Thinking back on the photo, I was reminded of a portrait of Catherine the Great I saw at a recent museum exhibit: in terms of subject matter, the portrait is the most standard, official-picture type of thing. Subject in center, light coming from 45deg and above, dark background, and some objects here and there. However, the objects were carefully selected to make a symbolic statement about her reign. Most official portraits use the same technique: make it plain, but write your meaning with picture details.
What does it have to do with photo? Well, because we consume photos much more often, and much more faster than we do painting, we tend not to "read" them. Also, the symbolic-object technique is not always a part of photomaking, given that photographers often picture what is available, rather than always carefully choosing the details.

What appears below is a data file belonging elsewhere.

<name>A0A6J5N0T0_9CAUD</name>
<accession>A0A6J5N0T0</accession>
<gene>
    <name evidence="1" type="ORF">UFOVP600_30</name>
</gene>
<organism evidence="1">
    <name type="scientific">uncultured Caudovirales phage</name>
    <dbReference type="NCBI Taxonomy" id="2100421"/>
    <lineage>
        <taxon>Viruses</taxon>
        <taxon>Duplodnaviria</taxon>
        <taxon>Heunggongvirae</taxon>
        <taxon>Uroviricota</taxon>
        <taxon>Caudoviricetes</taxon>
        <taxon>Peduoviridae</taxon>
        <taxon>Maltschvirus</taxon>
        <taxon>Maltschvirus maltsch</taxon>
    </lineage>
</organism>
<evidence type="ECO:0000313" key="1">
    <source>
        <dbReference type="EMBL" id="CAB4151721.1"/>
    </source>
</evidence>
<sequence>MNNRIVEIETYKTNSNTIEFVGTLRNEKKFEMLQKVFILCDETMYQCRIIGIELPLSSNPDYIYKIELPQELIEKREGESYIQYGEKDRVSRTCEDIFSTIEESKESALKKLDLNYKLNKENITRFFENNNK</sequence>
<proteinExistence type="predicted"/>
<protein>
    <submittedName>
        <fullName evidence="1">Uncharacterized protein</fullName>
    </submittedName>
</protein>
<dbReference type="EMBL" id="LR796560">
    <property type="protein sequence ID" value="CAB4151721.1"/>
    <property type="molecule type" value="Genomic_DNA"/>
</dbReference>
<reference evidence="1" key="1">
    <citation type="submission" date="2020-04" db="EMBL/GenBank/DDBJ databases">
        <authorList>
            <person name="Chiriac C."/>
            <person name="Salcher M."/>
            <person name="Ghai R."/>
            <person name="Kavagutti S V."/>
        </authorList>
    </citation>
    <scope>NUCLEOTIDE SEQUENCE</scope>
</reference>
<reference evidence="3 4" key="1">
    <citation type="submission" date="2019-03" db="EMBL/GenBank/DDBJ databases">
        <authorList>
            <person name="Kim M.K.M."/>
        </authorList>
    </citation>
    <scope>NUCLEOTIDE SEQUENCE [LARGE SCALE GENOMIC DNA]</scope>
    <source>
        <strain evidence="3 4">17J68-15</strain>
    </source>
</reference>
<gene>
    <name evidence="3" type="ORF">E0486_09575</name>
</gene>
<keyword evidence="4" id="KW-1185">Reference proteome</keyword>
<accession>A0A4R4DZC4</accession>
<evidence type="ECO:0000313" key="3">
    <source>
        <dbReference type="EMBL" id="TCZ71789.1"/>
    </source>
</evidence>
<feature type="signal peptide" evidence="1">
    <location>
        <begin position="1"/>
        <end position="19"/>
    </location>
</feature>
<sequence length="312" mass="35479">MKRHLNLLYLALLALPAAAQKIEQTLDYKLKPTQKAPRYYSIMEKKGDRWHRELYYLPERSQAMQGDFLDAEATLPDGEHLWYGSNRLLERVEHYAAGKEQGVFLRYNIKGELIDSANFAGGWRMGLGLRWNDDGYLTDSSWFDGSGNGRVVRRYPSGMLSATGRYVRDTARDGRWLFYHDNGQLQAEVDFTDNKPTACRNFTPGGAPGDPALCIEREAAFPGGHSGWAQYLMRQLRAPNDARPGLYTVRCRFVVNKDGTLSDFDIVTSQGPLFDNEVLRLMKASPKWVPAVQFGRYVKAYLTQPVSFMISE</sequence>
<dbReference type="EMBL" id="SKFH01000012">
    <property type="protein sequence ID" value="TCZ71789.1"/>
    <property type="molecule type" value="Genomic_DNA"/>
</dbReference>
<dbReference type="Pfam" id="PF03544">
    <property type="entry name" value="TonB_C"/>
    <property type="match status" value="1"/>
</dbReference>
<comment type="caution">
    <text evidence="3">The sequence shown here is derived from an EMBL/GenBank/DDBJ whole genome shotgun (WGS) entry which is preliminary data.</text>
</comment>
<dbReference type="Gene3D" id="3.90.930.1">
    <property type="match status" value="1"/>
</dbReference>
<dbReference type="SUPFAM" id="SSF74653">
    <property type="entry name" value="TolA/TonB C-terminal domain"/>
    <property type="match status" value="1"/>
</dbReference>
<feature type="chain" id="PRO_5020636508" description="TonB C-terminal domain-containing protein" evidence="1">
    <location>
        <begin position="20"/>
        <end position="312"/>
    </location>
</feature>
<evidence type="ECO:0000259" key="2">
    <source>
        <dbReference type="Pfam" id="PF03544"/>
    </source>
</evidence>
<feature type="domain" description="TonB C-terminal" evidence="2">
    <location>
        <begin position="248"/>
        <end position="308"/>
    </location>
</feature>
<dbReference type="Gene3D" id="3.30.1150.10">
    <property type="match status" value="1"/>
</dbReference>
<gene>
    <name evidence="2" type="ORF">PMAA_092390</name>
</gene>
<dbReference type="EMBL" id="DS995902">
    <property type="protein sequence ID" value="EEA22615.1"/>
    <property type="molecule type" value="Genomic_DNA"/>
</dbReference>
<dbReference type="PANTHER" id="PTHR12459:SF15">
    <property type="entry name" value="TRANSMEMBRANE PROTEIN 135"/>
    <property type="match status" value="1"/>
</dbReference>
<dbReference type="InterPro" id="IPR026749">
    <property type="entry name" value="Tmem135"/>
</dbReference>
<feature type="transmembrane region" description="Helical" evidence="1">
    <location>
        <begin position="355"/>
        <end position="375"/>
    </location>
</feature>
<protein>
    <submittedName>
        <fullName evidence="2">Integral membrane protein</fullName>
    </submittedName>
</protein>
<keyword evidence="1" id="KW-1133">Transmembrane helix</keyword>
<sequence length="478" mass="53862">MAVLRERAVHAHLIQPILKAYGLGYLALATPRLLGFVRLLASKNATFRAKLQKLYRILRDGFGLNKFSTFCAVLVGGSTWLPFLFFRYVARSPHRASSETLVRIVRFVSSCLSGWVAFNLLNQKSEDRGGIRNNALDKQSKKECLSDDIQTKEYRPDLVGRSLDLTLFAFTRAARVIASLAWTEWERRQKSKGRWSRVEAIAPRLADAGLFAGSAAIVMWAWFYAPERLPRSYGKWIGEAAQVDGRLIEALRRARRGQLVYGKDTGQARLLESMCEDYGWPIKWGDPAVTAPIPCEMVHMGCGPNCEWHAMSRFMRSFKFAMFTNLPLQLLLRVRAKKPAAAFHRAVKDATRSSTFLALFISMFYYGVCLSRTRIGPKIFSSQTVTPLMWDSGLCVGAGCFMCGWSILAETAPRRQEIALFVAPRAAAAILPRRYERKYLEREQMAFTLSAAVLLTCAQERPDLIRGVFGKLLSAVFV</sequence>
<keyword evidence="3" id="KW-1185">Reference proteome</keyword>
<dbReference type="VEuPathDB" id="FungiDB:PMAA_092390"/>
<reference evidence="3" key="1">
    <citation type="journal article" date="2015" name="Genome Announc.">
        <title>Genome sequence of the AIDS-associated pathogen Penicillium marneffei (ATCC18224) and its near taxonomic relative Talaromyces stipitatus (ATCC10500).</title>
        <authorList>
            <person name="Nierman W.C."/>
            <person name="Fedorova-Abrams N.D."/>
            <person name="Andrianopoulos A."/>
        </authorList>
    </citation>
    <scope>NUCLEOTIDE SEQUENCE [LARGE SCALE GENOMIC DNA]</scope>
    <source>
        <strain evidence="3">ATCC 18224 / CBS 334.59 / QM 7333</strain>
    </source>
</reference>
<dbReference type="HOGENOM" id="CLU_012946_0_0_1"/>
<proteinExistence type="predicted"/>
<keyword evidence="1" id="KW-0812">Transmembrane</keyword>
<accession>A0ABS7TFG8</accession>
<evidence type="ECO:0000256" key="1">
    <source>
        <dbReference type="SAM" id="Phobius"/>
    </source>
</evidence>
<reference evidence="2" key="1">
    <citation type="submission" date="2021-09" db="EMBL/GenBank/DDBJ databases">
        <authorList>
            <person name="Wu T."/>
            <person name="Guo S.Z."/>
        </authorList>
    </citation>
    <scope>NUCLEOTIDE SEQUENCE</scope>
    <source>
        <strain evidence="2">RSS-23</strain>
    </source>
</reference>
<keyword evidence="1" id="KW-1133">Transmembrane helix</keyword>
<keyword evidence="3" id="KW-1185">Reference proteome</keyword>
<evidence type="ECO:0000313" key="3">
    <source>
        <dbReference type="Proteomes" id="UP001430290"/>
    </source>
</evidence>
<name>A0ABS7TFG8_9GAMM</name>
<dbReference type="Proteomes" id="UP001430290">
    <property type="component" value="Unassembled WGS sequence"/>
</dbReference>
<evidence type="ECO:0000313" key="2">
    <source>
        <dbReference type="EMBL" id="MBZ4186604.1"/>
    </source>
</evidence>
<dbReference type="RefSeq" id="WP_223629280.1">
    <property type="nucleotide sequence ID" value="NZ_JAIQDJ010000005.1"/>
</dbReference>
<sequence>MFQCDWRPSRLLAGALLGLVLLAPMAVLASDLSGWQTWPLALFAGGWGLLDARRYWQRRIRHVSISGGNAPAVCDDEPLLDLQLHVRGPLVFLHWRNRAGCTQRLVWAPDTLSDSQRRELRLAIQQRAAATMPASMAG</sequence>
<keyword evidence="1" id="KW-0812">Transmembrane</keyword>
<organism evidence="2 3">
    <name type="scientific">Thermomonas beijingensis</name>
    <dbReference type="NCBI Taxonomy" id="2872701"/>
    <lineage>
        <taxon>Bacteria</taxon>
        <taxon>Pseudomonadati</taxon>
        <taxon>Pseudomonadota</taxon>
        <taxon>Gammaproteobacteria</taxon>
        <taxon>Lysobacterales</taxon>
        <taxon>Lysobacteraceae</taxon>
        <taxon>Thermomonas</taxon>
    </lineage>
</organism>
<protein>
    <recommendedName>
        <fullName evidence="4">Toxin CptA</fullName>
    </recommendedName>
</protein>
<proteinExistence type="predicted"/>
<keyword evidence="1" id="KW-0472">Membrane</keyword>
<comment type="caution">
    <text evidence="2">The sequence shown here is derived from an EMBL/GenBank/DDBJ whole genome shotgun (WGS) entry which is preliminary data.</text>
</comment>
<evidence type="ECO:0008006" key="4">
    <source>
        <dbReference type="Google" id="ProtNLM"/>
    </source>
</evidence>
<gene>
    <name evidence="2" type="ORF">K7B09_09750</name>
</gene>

We tend to linger less on "reading" the photos. With a disarmingly simple picture like Eggleston's, the slower viewing method may be more appropriate. For instance, some people have mentioned the composition of Eggleston's photos resolving into the american South flag.
A caveat of this traditional fine arts appreciation is reading too much into a photo. We all know the enormities that a piece of concrete can generate in a gallery. Trapping the viewer by offering meaninglessness where meaning is expected wasn't as common before the 20th century as it is.